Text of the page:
11 September 2020

Week commencing 11 September 1989

Once again, I am at a loss to find a common thread among this week's new entries, so let's just dive straight in...

It's probably not that surprising that one of these guys fathered the leader of the Black Rebel Motorcyle Club.


Debuts:

Number 134 "Let the Day Begin" by The Call 
Peak: number 111
Peak date: 27 November 1989
Weeks in top 150: 11 weeks

The Call were an American band, hailing from California and formed in 1980.  They scored a solitary hit down under in 1983 with "The Walls Came Down", which spent three non-consecutive weeks at its peak of number 21 in July and August of that year.  In fact, "The Walls Came Down" was a much bigger hit in Australia than anywhere else - it only peaked at number 74 in their homeland, and didn't chart anywhere else, as far as I am aware.

Fast forward to 1989, and "Let the Day Begin" was the lead single and title track from the album of the same name - the band's sixth, which peaked at number 138 in Australia, in October 1989.  "Let the Day Begin" peaked at number 51 on the US Billboard Hot 100 in August 1989, and number 42 in the UK in October 1989.  In Australia, it couldn't give the band a belated, second top 100 entry, although it did manage to perform better on the Australian Music Report chart, where it peaked at number 74 (though didn't enter the top 100 until November).  Despite its lower peak on the ARIA chart, "Let the Day Begin" did manage to spend a decent amount of time on the chart... for a single peaking outside the top 100.  That's got to count for something, right?

Sadly, lead singer Michael Been, who is the father of Black Rebel Motorcycle Club's (the group) frontman, passed away in 2010, aged 60.

 
 
Number 144 "Once Bitten Twice Shy" by Great White
Peak: number 144
Peak date: 11 September 1989
Weeks in top 150: 1 week
Weeks on chart: 2 weeks

Another group formed in California, this time in Los Angeles - in 1977, are Great White, who made their sole appearance on the ARIA singles chart this week in 1989 with "Once Bitten Twice Shy".  The track was originally performed by Ian Hunter in 1975, and peaked at number 29 (though spent 30 weeks in the top 100) in Australia in September of that year.  A cover version by Australian band The Angels became a number 43 hit locally in February 1992.

Great White's version of "Once Bitten Twice Shy" gave the song a rockier edge, but it was less successful down under, barely reaching the top 150.  This version had much greater success in the band's homeland, however, where it peaked at number 5 on the Billboard Hot 100 in August 1989.  Their version also also peaked at number 83 in the UK in August 1989.  Great White will pay us another visit in 1991.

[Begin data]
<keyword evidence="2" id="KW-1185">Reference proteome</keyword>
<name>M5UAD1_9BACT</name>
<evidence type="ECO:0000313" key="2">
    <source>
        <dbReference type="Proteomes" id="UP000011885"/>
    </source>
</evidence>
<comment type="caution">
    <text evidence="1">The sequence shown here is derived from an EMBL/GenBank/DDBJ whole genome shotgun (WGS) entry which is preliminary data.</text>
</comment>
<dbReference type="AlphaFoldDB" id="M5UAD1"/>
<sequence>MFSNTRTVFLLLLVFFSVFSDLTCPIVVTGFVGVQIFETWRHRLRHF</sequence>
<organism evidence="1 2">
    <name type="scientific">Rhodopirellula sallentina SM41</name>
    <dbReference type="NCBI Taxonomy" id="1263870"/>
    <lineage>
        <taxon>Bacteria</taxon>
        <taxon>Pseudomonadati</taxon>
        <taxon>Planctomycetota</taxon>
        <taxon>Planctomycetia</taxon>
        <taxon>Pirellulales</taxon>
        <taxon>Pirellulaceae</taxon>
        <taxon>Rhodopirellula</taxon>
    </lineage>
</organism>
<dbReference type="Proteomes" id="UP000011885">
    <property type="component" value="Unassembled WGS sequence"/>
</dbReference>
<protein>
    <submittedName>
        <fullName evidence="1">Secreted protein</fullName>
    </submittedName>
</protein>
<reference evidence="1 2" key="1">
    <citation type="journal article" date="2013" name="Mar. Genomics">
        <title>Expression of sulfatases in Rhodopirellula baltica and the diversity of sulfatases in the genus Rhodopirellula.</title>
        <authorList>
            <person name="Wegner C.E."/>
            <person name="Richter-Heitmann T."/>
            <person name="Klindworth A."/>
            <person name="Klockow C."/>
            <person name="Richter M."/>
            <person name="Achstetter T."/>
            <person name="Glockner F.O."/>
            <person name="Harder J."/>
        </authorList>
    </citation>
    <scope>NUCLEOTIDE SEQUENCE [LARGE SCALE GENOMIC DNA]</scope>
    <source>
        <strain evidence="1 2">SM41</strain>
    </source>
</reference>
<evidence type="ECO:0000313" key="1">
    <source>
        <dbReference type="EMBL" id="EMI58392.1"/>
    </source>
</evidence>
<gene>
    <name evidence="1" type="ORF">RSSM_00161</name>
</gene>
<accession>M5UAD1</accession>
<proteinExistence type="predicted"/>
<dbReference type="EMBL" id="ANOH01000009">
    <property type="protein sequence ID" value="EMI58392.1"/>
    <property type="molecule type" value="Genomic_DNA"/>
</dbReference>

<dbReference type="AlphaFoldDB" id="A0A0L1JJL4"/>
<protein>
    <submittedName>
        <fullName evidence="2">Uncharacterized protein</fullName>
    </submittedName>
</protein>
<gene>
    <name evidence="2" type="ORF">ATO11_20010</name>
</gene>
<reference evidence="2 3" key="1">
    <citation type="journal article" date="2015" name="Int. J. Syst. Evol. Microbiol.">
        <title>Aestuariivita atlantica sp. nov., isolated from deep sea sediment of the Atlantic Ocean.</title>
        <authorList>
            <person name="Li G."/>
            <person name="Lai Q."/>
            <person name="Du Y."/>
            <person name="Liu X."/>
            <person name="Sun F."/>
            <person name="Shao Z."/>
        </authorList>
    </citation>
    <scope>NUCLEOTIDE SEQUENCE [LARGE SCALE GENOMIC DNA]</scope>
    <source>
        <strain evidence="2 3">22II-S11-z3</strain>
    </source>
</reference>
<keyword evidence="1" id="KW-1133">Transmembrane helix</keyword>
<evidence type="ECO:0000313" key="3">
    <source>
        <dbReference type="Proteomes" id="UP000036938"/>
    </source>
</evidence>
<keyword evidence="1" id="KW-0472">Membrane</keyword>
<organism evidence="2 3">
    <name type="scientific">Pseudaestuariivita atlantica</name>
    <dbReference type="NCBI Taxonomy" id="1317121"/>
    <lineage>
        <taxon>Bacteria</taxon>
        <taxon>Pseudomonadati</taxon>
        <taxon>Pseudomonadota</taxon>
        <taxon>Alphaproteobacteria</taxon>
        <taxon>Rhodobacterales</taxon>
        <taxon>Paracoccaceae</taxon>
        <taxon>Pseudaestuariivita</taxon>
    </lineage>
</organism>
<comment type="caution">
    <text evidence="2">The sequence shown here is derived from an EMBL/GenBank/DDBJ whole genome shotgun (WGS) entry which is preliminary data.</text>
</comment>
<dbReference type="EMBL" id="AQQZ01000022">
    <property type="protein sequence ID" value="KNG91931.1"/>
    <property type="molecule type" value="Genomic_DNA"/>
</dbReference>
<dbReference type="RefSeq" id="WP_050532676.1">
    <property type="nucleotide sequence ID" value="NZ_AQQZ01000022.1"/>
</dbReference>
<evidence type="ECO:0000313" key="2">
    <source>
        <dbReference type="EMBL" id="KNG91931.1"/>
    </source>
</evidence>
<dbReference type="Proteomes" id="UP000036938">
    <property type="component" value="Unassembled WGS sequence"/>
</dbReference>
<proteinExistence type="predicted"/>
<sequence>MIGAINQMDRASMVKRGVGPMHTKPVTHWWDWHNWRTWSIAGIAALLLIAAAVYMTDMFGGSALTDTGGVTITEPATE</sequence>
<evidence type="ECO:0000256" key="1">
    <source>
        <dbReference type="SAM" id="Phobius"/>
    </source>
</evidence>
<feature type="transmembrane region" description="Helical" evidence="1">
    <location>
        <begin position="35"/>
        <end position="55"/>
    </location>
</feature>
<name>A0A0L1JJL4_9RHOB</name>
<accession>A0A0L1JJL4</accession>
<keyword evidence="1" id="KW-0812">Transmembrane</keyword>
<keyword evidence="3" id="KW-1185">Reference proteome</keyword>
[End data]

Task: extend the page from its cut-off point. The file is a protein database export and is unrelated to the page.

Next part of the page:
Number 145 "Stakker Humanoid" by Humanoid 
Peak: number 145
Peak date: 11 September 1989
Weeks in top 150: 1 week

And now for something more modern-sounding, if not exactly tuneful... "Stakker Humanoid" peaked in the act's native UK at number 17, in December 1988.  The track also peaked at number 23 in the Netherlands in January 1989.  As typical at the time, Australia was months behind with catching on to anything futuristic-sounding, like this; although, oddly, the single took more than four months to dent the top 150, having been released in Australia in late April 1989.  The Guardian have described the track as "the first truly credible UK acid techno record to break into the mainstream."  Make of that what you will... although I think surely New Order's "Fine Time" counts (though, granted, it was released two weeks after "Stakker Humanoid" in the UK, despite charting in Australia before it, in January 1989).



Bubbling WAY down under: 

Number 163 "It's Not Enough" by Starship 
Peak: number 163
Peak date: 11 September 1989
Weeks on chart: 1 week

I wasn't aware of Starship releasing anything new after their 1987 smash hit, "Nothing's Gonna Stop Us Now"  (number 3 for 6 weeks in June-July 1987).  Listening to "It's Not Enough" for the first time as I write this post, it sounds quite similar to the Def Leppard/Bryan Adams soft rock sound of the late 80s/early 90s.  I was sure that Mutt Lang must have produced it, but no, it was produced by Mike Shipley and Larry Klein.  One thing immediately evident is that Grace Slick is no longer in the group.  Indeed, this track was lifted from Starship's first post-Slick album, Love Among the Cannibals.  "It's Not Enough" fared better in the US, where it peaked at number 12 in October 1989 (I must have tuned out of American Top 40 to have not heard it), and number 19 in Canada.  "It's Not Enough" was the last charting single for the group in Australia.



Next week (18 September): A bumper edition with 9 new top 150-peaking debuts, and one bubbling WAY down under entry!  Among the new entries next week we will see someone who became better-known for providing the voice of a cartoon character than singing, the initial chart run for a single that would go on to much bigger things in 1990, a remix of a late 70s disco track, and the first Australian chart 'hit' for an artist from Iceland!  Remember, you can also follow my posts on facebook and instagram.

< Previous week: 4 September 1989                                    Next week: 18 September 1989 >

No comments:

Post a Comment